Oklahoma City University News
Chinese Qin, Xiao Duet Presents Concert
An award-winning duet that specializes in Chinese traditional music will present a free concert Sept. 18 at Oklahoma City University.
The husband-and-wife team, Li Feng-yun and Wang Jian-xin, are professors at Tianjin Conservatory of Music. Their concert – featuring the ancient instruments of qin and xiao -- is 8 p.m. in Petree Recital Hall on the OCU campus.
“We are excited about offering our students insight into more music of the world,” said Mark Parker, dean of OCU’s Bass School of Music. “We see our new partners in China bringing a high level of authentic Chinese music to our students and to Oklahoma.”
Tianjin Conservatory, China’s oldest music school, signed a five-year cultural exchange agreement with the Wanda L. Bass School of Music at Oklahoma City University in 2007.
Li Feng-yun is an expert on the qin, China’s most ancient instrument. In 2003, the qin was registered as one of the masterpieces of Oral and Intangible Heritage of Humanity by UNESCO, the United Nations' Educational, Cultural and Scientific Organization.
Li earned her undergraduate degree in pipa and qin performance and is an associate professor of Tianjin Conservatory. She is chair of the Tianjin Qin Association, and a member of Chinese Musicians Association. She has won awards in qin performance, including at the National Guangdong Music Competition, International Jiangnan Sizhu Music Competition, and the Hangzhou Qin Invitational. She has performed on three continents and records under the HUGO label.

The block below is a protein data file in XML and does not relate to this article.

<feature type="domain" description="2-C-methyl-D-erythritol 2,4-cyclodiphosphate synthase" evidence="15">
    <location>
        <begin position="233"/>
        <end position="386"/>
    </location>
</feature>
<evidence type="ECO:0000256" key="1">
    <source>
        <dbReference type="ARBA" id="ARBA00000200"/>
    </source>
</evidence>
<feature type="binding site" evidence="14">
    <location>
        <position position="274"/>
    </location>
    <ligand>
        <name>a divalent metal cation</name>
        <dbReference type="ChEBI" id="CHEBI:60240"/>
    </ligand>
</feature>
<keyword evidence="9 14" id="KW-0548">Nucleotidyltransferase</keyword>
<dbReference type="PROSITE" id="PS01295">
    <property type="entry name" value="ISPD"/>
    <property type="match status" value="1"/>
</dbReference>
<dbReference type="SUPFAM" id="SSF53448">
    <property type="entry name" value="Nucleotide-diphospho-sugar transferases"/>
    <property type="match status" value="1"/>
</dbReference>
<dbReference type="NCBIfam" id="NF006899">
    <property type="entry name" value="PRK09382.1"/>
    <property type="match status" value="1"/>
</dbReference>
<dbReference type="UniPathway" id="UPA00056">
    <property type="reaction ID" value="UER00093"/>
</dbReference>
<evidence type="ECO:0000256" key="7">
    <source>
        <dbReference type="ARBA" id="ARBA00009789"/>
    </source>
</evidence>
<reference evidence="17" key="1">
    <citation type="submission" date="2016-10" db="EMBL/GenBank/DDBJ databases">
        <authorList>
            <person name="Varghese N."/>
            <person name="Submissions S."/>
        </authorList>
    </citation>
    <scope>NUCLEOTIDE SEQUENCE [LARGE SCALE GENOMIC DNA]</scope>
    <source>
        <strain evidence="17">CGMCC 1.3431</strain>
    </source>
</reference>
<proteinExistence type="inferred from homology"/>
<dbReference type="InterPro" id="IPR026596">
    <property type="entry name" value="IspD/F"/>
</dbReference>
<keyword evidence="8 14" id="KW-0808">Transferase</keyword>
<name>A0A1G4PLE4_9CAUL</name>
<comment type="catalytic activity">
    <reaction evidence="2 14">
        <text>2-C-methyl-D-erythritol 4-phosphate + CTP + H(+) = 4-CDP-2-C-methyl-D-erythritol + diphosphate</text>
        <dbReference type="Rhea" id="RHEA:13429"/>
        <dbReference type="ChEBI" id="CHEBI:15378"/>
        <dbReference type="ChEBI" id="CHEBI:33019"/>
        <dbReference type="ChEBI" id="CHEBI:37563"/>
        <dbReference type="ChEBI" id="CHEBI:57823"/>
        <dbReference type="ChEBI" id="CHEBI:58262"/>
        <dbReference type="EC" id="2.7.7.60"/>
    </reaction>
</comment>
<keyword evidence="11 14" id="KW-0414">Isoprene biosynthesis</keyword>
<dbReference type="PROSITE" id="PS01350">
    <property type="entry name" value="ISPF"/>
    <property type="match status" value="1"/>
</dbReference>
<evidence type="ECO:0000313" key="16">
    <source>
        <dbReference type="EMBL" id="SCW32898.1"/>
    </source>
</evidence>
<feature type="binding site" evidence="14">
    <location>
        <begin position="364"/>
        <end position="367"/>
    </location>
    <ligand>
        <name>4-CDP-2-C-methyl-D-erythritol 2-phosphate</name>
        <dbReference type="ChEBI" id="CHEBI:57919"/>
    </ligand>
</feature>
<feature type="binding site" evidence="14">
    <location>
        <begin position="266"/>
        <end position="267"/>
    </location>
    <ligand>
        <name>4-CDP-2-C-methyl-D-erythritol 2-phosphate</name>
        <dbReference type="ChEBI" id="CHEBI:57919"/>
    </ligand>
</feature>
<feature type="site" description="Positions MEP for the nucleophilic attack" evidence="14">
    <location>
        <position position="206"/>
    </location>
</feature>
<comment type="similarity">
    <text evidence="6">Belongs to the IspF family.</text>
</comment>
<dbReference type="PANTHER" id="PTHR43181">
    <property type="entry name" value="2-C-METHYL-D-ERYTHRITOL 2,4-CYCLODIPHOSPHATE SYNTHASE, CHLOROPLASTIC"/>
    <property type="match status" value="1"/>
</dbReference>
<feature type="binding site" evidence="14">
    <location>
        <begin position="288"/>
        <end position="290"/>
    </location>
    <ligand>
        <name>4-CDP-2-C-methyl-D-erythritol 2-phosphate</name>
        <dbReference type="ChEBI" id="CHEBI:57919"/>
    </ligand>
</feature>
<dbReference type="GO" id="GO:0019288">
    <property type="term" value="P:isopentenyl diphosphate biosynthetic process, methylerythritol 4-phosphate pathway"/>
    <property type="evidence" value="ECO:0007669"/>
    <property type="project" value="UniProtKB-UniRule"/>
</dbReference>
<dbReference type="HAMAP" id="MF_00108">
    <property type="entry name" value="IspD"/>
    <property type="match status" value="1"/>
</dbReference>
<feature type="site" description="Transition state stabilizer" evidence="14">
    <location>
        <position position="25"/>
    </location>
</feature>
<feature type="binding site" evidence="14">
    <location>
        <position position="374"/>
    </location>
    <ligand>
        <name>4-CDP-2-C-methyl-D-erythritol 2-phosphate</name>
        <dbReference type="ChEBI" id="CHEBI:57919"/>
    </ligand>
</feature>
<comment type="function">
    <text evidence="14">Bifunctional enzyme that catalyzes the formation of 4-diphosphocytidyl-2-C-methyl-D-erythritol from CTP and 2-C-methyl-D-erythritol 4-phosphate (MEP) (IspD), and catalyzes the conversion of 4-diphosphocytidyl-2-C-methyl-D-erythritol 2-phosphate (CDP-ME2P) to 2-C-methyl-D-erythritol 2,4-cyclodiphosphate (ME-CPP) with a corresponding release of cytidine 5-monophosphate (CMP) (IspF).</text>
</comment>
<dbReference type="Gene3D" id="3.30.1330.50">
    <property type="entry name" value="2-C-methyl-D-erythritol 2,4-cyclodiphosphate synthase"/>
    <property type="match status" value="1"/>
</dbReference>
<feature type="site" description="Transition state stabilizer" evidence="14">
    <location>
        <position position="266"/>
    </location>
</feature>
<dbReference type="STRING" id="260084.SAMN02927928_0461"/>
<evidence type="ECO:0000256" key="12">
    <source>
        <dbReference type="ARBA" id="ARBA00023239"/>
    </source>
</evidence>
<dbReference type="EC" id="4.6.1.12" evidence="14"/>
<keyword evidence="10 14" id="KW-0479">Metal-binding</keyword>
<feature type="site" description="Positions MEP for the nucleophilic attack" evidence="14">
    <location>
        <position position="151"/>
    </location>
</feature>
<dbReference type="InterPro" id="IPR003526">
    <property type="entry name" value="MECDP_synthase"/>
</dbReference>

Wang Jian-xin has been professor of music at Tianjin Conservatory of Music since 1987. His degrees are in traditional Chinese instrumental performance and teaching, with a doctorate in Chinese music history. He was honored at the International Jiangnan Sizhu Music Competition in Shanghai.
Wang plays several instruments, including the di, xiao, xun, sheng, and hulusi. Over the past two decades, he has conducted master classes, performed solo recitals, and played with contemporary music ensembles in Singapore, Malaysia, Russia, Japan, Poland, Hong Kong, and the United States.
The Tianjin Conservatory of Music is one of nine music conservatories in China. It has 2,800 students and 181 full-time instructors. The conservatory participates in European faculty exchanges, hosts international academic conferences, master classes, and brokers exchanges with music ensembles from around the world.
The agreement with Oklahoma City University calls for joint research activities, faculty and student exchanges, and participation in international seminars.
For more information on the Sept. 18 concert, contact the office of Dean Mark Parker at (405) 208-5474.